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I love my Mac.  I hate the CD drive in my Mac.  I've hated all the CD drives in the Macs for a while.  What I can't stand about them is the lack of a physical manual eject capability.  Others have had this complaint.  I don't know why Apple did this thing, but they did it a while ago, and they continue with it.  It's the conversion of the Mac to a little CD/DVD ATM machine.  You put the thing in, and if it isn't quite the right thing, you really can't be sure you are going to get it back, and once it's in there, the drive is useless to you. I have two scenarios that I've run into that really ticked me off.  Most recently was about an hour ago, when I was trying to dredge up some old data ...
Tags: OS X

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Introduction Dynamic linking has been available on most operating systems for a long long time now.  It is interesting, however, to peer into the origins and resulting behavior of some aspects of symbol binding on various systems.  You might be surprised by the results. To focus this discussion, what I'm talking about here is basic support for linking to symbols in shared libraries.  These are DLLs on Windows, shared objects (.so) on Linux, and dynamic libraries (.dylib) on OS X.  There are other platforms of course, but these are the ones that may affect our customers in the near term, so that's what we'll talk about today. I'm not able to speak authoritatively on some of this topic....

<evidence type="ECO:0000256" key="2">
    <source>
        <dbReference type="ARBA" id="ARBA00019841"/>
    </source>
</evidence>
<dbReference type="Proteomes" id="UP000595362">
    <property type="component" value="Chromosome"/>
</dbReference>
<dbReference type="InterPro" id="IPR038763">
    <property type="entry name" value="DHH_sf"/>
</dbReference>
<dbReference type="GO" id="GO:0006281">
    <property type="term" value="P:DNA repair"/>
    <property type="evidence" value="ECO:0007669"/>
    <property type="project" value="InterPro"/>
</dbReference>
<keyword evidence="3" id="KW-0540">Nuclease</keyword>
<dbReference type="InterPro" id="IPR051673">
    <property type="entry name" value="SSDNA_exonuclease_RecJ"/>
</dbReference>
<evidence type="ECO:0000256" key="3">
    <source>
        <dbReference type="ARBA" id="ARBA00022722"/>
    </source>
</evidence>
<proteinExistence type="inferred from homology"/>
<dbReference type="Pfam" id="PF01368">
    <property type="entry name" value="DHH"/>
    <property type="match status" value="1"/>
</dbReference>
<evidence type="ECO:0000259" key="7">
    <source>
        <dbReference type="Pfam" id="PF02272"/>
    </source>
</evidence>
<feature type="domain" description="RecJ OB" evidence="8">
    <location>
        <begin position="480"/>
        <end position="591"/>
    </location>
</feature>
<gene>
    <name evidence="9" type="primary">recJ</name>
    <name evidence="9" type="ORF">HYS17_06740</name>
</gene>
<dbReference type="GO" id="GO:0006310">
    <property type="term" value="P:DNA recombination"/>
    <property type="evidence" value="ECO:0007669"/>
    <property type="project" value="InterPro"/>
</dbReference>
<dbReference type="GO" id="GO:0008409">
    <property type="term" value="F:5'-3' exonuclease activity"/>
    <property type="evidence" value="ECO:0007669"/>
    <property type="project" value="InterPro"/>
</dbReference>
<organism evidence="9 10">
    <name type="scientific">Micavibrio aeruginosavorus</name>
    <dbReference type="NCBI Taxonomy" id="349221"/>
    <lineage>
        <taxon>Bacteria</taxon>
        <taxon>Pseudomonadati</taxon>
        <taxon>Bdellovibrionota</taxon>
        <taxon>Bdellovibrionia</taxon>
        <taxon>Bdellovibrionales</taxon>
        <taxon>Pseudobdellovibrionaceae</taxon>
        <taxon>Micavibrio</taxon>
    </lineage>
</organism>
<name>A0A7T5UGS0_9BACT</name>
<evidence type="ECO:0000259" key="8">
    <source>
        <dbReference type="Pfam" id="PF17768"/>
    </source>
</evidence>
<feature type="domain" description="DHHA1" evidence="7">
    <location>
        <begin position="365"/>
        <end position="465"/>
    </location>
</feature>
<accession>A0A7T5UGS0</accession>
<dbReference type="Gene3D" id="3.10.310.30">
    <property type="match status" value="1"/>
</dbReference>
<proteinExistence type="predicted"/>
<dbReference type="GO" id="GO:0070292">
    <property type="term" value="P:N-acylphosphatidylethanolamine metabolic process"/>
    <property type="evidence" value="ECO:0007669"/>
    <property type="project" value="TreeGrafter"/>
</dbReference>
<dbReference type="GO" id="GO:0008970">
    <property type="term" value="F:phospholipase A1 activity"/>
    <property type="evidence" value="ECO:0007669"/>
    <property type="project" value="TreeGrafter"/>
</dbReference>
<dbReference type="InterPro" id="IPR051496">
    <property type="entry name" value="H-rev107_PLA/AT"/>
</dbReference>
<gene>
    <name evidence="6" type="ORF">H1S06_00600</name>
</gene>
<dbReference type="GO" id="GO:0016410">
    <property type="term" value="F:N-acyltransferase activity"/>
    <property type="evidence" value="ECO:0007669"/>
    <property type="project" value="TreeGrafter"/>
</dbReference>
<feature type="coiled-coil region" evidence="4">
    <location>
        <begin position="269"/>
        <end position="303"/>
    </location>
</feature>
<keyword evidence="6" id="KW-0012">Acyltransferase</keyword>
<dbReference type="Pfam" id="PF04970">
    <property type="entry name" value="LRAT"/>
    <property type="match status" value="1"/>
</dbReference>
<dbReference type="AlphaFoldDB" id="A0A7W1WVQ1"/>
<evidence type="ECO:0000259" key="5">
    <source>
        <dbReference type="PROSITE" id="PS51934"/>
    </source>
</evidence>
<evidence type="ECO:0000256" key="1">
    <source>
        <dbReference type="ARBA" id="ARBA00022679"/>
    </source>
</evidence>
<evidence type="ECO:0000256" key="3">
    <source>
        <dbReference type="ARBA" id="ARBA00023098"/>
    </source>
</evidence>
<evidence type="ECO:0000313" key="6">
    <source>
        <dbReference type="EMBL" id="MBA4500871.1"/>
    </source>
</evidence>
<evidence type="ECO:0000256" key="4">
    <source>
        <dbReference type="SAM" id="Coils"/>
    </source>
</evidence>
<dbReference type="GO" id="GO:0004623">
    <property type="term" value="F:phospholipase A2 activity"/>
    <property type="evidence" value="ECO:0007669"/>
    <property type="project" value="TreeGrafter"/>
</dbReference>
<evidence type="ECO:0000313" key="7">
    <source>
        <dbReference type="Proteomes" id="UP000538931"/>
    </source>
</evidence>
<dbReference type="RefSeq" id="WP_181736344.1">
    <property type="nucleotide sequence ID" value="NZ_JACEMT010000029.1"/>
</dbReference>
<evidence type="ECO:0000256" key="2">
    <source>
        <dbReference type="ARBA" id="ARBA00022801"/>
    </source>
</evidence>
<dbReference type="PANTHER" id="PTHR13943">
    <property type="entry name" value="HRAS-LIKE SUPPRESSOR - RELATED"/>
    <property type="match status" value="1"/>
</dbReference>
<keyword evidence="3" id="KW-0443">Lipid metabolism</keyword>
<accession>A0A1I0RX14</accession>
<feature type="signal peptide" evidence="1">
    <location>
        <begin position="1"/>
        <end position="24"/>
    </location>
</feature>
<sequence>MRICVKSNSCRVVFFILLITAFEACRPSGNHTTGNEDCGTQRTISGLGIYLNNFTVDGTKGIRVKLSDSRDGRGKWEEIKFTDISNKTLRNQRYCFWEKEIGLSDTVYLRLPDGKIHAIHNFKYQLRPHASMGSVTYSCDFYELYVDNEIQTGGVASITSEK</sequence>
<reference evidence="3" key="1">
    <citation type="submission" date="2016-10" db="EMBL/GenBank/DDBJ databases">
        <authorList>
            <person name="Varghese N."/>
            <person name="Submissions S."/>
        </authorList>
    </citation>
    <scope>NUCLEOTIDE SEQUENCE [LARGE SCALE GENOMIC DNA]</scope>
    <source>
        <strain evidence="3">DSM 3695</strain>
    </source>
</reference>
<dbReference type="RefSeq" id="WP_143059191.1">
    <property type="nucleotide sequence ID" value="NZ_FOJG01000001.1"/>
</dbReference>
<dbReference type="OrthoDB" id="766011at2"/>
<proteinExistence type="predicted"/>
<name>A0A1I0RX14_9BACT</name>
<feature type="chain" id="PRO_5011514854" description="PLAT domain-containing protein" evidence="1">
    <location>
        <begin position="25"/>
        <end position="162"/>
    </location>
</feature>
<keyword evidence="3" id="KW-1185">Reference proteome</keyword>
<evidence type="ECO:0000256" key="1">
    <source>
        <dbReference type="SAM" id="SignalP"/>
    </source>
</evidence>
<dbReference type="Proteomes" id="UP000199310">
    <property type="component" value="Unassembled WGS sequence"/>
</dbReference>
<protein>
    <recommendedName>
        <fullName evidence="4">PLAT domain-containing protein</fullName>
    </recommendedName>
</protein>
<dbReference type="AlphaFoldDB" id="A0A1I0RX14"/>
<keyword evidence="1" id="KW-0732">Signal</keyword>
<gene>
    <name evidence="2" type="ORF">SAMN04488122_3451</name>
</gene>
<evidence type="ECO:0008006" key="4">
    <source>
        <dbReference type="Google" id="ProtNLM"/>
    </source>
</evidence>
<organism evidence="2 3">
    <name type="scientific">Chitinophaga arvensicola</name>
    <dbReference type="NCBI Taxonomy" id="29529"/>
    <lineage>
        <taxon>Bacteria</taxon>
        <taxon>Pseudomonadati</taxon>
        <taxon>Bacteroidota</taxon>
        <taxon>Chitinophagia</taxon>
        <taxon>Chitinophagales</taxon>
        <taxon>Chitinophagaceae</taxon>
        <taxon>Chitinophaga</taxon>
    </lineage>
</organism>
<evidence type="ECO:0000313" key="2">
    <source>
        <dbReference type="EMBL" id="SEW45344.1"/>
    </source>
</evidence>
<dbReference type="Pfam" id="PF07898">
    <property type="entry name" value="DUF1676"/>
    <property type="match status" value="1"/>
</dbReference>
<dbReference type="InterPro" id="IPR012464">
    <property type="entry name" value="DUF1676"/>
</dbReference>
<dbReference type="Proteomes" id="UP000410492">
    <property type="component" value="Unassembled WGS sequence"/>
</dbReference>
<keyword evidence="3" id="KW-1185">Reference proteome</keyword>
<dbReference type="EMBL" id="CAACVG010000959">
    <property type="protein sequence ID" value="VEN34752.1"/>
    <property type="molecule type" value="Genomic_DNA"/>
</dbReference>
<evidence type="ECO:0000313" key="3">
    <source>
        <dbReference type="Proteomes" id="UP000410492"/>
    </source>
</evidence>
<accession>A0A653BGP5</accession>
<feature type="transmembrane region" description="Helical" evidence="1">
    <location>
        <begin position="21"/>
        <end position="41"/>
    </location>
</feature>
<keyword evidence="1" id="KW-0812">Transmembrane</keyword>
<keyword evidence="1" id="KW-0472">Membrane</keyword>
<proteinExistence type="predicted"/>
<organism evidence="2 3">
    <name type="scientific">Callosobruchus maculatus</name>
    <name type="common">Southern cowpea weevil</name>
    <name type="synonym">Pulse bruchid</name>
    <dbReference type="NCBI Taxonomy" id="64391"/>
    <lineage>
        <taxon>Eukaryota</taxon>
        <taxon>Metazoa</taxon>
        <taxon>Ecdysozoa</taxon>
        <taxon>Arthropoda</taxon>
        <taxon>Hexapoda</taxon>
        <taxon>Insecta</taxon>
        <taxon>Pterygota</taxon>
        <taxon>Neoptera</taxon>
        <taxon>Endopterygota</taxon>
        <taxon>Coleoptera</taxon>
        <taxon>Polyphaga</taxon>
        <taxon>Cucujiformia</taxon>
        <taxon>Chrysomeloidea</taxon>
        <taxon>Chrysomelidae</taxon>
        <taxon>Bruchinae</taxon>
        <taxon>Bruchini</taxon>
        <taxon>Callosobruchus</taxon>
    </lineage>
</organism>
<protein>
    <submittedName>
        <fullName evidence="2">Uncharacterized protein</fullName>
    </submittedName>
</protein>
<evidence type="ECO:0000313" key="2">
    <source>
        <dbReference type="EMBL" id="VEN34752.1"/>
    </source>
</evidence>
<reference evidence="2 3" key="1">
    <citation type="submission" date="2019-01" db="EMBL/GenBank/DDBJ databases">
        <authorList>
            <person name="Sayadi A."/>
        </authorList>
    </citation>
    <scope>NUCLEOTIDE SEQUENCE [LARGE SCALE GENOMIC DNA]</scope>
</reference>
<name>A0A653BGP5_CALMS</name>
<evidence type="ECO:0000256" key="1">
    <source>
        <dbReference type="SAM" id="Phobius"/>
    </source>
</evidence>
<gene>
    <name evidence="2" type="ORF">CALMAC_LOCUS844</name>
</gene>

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I was part of the team that was passed through the Kylix threshing machine originally, so I decided to do a little research into shared library initialization and termination early on.  Some very difficult to debug things can happen to you if you get surprised by library load/unload sequencing on a platform. When we did the original linux work, we started out with the assumption that the loader worked the same as Windows with respect to initialization order.  We assumed dependencies were initialized first, in a depth first ordering.  I don't remember anymore what the default ordering was, but it wasn't right.  We found out that the tools are responsible for supplying the shared object ini...

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Purists and pragmatists will argue over the feature of converting hardware level exceptions into RTL exceptions.  This is the feature where you catch, for example, a memory access violation and keep running your application. Purists will say you should never do that, because you could wind up doing serious damage down the line to users' data, if you don't know what caused the bad pointer in the first place.  Pragmatists will observe that some very large percentage of these come from things like null pointers resulting from some missing fence test, often triggered by some odd combination of user input, and why would you force the user to lose data by letting the app crash?  I'm with the pragm...